• Low: Prolonged time spend sitting has been associated with increased mortality risks, independent of exercise levels (Patel & Bernstein 2010). Taking short low-intensity activity breaks from sitting has been show to counteract many of these negative outcomes (Healy & Dunstan 2008). Additionally, low intensity exercise has been found to produce the most positive effects on mood (Reed & Buck 2009).
    • Moderate: All of the health benefits listed in the first section can be attained through moderate intensity exercise. As a general rule, an individual needs 2 minutes of moderate intensity exercise to gain the same health benefits of 1 minute of vigorous intensity exercise (O’Donovan & Blazevich 2010).
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    • Vigorous: Vigorous activity has been shown to improving aerobic fitness better than moderate intensity activity as measured by VO2max (Swain 2007). Vigorous activity also appears to reduce the risk of cardiovascular disease (Swain & Franklin 2006), body fat (Tremblay & Despres 1990) and all-cause mortality (Wen & Wai 2011) to a greater degree than moderate activity, after controlling for total energy expended.

     

    Additional Points:

    • Children aged 5-16: Children have been found to need more exercise than the average adult. Children are recommended to get at least 60 minutes of moderate-to-vigorous aerobic exercise a day (U.S. Dep. 2008).
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    • Individuals 65 and older & disabled: Individuals aged 65 and older as well as those who are disabled are recommended to meet the guidelines for adults aged 18-65 if possible. If not possible, these individuals are recommended to get as much exercise as their health will allow (U.S. Dep. 2008).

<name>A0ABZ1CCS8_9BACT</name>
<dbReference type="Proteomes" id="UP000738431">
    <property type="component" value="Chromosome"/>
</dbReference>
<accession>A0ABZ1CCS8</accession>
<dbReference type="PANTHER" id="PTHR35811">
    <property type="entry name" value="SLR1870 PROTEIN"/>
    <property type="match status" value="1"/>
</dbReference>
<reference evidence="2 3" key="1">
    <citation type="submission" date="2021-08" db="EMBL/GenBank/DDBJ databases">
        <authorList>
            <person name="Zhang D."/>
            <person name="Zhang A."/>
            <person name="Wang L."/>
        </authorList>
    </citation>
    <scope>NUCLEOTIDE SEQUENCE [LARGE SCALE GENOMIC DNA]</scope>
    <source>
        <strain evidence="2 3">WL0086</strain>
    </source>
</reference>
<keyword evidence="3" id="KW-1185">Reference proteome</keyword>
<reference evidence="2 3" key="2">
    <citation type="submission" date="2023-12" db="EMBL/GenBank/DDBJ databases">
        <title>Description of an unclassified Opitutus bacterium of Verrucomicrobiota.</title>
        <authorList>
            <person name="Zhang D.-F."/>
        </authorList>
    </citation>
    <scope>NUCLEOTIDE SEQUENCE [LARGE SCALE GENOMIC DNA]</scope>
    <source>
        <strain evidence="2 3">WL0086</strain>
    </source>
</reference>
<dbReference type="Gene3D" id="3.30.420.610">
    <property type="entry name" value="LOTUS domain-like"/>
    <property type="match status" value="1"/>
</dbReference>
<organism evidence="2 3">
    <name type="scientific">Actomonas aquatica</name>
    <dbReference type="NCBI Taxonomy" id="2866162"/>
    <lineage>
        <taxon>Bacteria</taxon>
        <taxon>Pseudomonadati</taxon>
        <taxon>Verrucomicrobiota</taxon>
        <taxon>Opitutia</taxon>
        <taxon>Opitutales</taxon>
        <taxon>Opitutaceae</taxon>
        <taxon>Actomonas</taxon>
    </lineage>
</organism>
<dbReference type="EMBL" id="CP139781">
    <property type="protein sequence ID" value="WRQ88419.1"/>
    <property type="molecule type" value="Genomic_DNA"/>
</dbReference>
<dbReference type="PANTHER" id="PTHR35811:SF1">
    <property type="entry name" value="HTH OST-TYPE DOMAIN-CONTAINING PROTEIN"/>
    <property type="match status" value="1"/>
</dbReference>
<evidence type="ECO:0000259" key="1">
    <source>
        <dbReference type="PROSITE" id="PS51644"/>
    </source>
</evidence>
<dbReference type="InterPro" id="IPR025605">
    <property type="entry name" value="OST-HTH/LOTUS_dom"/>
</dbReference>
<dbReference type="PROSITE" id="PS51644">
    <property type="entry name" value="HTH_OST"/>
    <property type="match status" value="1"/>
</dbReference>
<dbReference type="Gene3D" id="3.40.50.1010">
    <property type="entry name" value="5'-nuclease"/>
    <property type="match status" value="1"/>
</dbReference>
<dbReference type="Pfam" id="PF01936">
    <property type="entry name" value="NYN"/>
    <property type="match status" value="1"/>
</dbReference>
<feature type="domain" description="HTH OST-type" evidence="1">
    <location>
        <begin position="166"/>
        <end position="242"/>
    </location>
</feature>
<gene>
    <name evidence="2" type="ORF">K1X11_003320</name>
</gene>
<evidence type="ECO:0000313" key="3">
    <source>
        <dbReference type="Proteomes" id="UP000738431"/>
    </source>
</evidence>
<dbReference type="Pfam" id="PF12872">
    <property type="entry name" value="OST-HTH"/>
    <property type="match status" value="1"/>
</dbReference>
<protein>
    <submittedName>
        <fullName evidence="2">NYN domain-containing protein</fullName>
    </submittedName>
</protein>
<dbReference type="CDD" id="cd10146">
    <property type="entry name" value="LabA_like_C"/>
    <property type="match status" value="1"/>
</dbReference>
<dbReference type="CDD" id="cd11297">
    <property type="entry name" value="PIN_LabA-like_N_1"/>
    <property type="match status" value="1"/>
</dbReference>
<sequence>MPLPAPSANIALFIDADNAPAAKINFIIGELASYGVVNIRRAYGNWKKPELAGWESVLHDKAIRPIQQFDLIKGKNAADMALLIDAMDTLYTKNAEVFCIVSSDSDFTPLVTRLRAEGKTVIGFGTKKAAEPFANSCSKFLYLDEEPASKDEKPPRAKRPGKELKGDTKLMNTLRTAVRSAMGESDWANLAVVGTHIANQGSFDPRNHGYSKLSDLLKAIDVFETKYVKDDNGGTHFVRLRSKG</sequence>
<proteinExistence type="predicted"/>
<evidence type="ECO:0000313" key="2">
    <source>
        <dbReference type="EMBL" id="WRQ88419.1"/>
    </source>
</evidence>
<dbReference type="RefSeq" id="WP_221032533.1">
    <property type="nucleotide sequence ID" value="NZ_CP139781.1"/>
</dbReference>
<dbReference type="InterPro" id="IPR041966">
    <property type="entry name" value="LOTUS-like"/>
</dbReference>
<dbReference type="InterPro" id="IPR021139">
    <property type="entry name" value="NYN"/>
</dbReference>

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    • Can you exercise too much? It is possible to exercise too much. Overtraining can cause various types of injury. In extreme cases, too much exercise can cause sudden cardiac arrest, especially in those with coronary artery disease and those who are habitually inactive (Haskell 2007). Continuous moderate to high intensity exercise of over 1.5 hours has been shown to temporarily depress the immune system for 3-24 hours (Gleeson 2007). Overtraining has also been shown to cause fatigue, performance decline and mood disturbance (Meeusen & Duclos 2006). There is a point where these risks overtake the incremental benefits of added exercise. While it appears to be above 420 minutes a week, where exactly that point is has not yet been determined.
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    Citations:

    Dunn, Andrea L.; Trivedi, Madhukar H.; O’Neal, Heather A. Physical activity dose–response effects on outcomes of depression and anxiety. Medicine & Science in Sports & Exercise, Vol 33(6, Suppl), Jun 2001, S587-S597.

    Donnelly, JE; Blair, SN; Jakicic, JM; Manore, MM; Rankin, JW; Smith, BK. American College of Sports Medicine Position Stand. Appropriate Activity Intervention Strategies for Weight Loss and Prevention of Weight Regain for Adults. Medicine and Science in Sports and Exercise. Vol 41(2), 2009, 459-471.

    Ellemberg, Dave; St-Louis-Deschenes, Mathilde. The Effect of Acute Physical Exercise on Cognitive Function During Development. Psychology of Sport and Exercise. Vol 11(2), Mar 2010, 122-126.

    Friedenreich, CM; Neilson, HK; Lynch, BM. State of the Epidemiological Evidence on Physical Activity and Cancer Prevention. European Journal of Cancer. Vol 46(14), Sept 2010, 2593-2604.

    Gleeson, Michael. Immune Function in Sport and Exercise. Journal of Applied Physiology. Vol 103(2), Aug 2007, 693-699.